I’d estimate that Thais and Viets diverged from a common source probably about three thousand years ago, coincidentally about the time that Han Chinese began emigrating southward in heavy numbers. Austronesian Proto-Malays probably diverged from that same common source about four to five thousand years ago before sailing the seas and settling islands as far away as Madagascar and Hawaii and New Zealand. Very few traces remain of that distant association, if indeed the theory is correct, but as they say, “What goes around comes around,” and Malays and Thais were destined to meet once again in the Isthmus of Kra along their current national borders. Thai curries probably come from this association. Most words in common between Thai and Malay result from the common pre-Muslim flirtation with India and Sanskrit. After their conversion to Islam, Malays even became re-established in Southeast Asia as an inter-bred race with their long-lost Cham brethren in Cambodia, also Austronesian and supposedly the original link between the Tai and Malay languages. This happened after their once-proud culture was nearly annihilated by the land-hungry Vietnamese at about the same time that Columbus was discovering America. Whether they remained on the mainland or came back is uncertain, but their aboriginal cousins are heavily intermixed with aboriginal Khmers in the central Vietnamese highlands, they also presumably a product of that original southern Chinese proto-race.

     
  • hardie karges 1:38 pm on December 7, 2008 Permalink | Reply
    Tags: culture,   

    It may be that a people emerging from the shadows of history 


    and an aboriginal past adopt the first ‘high culture’ and language they come in contact with, as Thais with India and Sanskrit. Or maybe the last, as with Indonesia and Islam and Arabic, displacing the previous Indian and Sanskrit. Or perhaps a mixture works better, in the case of the Philippines’ Spanish Catholicism, but wide facility with the more recent English language influence. It’s probably no accident that Southeast Asia is the prime example for this phenomenon, given its long history of ‘cultural relativity’ and frequent position as a playing field for the great powers of China, India, Europe, and Arabia. Still they retained their native language in most cases, the notable exceptions being the far-flung and vastly outnumbered Polynesians in Hawaii and Easter Island. Southeast Asia and the South Pacific Islands are good examples of what I consider feminine cultures, ultimately flexible and looking to marry up, making up with makeup what they lack in logic.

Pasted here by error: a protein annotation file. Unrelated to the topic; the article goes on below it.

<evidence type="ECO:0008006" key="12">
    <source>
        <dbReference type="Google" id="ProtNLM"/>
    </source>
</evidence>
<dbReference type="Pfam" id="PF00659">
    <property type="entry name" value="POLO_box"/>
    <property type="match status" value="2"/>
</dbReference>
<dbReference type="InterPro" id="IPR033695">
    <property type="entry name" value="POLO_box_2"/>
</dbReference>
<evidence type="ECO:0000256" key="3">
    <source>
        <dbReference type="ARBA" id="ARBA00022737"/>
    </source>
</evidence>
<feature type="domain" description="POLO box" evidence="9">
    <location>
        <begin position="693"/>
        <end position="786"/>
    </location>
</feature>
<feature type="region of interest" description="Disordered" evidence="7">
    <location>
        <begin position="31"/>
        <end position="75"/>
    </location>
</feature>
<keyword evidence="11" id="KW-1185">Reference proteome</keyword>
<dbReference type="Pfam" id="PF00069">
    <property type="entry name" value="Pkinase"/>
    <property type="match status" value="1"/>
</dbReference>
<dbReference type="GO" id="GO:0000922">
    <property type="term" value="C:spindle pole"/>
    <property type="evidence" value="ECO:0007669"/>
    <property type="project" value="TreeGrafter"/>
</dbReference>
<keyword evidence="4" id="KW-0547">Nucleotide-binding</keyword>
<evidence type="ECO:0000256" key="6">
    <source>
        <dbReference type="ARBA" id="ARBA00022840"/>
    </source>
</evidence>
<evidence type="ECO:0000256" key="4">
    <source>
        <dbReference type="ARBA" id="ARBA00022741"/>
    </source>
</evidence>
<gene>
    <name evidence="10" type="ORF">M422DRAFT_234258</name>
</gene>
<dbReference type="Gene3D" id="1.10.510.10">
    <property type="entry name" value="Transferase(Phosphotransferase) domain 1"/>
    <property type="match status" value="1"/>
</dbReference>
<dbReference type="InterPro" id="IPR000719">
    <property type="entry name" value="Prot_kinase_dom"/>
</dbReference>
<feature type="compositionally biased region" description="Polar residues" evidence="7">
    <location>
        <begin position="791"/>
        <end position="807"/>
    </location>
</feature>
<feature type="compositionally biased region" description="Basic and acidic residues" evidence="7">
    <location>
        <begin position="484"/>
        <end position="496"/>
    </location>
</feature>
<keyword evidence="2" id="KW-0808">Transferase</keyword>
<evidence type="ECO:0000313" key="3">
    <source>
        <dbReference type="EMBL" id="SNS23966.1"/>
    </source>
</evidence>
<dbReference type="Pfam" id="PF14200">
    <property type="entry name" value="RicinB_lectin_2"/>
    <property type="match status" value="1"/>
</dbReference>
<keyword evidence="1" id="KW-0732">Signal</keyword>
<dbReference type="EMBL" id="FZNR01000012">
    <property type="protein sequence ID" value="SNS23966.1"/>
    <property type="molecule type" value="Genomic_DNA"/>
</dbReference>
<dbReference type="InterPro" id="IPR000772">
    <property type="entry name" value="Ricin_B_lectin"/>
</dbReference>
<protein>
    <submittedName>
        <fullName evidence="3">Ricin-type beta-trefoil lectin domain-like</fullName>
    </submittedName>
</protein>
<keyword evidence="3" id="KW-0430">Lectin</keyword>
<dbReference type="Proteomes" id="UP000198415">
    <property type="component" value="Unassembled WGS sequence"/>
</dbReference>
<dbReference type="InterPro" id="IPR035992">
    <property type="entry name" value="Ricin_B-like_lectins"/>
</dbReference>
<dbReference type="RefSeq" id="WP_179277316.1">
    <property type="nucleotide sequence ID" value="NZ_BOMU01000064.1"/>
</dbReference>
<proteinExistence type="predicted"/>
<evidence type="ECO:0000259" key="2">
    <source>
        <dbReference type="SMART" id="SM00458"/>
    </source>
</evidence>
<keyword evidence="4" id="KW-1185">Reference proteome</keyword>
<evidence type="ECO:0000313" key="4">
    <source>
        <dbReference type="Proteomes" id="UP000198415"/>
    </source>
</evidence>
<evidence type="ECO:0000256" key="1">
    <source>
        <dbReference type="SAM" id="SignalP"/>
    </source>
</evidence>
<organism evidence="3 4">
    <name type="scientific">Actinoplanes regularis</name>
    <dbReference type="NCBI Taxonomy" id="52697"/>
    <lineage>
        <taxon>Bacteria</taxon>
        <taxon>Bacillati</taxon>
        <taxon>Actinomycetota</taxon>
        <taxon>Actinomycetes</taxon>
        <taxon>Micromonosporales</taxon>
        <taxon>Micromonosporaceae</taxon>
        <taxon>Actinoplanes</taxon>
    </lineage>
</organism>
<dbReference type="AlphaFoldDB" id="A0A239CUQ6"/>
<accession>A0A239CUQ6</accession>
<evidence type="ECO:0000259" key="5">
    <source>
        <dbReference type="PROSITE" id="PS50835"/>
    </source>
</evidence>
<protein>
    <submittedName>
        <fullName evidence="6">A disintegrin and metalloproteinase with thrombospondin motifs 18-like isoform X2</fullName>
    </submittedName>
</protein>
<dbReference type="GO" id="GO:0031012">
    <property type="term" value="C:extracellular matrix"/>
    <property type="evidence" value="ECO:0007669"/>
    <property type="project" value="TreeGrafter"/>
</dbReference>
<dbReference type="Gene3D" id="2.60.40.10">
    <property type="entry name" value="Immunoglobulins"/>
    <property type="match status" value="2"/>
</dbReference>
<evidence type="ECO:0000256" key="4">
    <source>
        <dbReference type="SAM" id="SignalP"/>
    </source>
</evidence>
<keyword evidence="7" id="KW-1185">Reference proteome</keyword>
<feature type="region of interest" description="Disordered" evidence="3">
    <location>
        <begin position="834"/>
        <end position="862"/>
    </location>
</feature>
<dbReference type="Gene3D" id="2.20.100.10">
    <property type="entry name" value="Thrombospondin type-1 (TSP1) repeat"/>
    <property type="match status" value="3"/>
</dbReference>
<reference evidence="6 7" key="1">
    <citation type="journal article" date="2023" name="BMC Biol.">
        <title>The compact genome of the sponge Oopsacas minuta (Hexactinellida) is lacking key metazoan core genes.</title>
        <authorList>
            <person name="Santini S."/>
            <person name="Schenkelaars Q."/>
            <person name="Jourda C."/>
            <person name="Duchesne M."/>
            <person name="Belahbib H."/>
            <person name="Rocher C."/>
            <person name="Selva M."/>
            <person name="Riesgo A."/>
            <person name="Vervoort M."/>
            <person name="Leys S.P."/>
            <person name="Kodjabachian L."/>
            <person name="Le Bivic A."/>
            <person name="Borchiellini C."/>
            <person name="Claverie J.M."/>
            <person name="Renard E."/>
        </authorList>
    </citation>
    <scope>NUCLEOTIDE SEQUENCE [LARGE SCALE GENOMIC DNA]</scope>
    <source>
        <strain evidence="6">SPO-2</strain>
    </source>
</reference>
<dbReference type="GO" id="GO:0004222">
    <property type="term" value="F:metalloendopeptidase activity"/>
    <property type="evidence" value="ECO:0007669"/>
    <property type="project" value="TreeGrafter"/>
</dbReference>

• hardie karges 9:11 pm on November 28, 2008 Permalink | Reply
    Tags: culture, ,   

    Forget DNA and its handmaiden language, 

    rewrite history in terms of cuisine, the trails of tomatoes and the paths of potatoes. The Chinese leave gastronomical tracks wherever they go. All people do. Thais immigrate with kitchen utensils, opening restaurants like plowing fields and claiming land, blurring the edge between origin and immigration. There’s something magic about a name on a map becoming reality in the flesh, complete with tacos and tom yam, spring rolls and pizza, sex and chocolate. The moon sets over a featureless plain as trains pass through the night and border guards check my papers. Names of cities flash by on signs like flash cards to study a language that just keeps changing everywhere you go. Just when you think you’ve about got it figured out, it shifts gears by some Chomskyan rule of transformation and proceeds by another set of standards. Those are the other borders that reside within consciousness, separating not time nor space, but operating systems, thought, virtual consciousness.

     
  • hardie karges 11:04 am on November 27, 2008 Permalink | Reply
    Tags: culture, ,   

    The cultural DNA of food leaves tracks everywhere. 


    The first thing I do in any country, outside of Asia at least, is look for Chinese food. In Venezuela, there are plenty of chifas, but no chaufa, only arroz frito. But there, egg rolls are called lumpia, a prominent Philippine dish, not the rollos or chun kun of elsewhere south of the border. I’ll have to try one to see if they’re actually the same dish. In Peru, soy sauce is known as sillao, similar to the si iw of Thailand and the original shi-yau of Cantonese, from which Japanese shoyu, typical Spanish soya, soy, and all other variations ultimately derive. Venezuelan food itself is typical of the fried greasy fare that defines the Caribbean, poor cuts of meat and an infinite variety of starches cooked in hot melted lard at varying levels of temperatures. The important thing is to soak up as much of that grease as possible to get the most for your money. Women proudly let their bellies hang out in imitation of their British counterparts, no reason to be ashamed of what’s in your genes and jeans. Hell, where I came from, if you didn’t put on fat you’d die, as did all those Roman dilettantes testing their luck in the northern winters.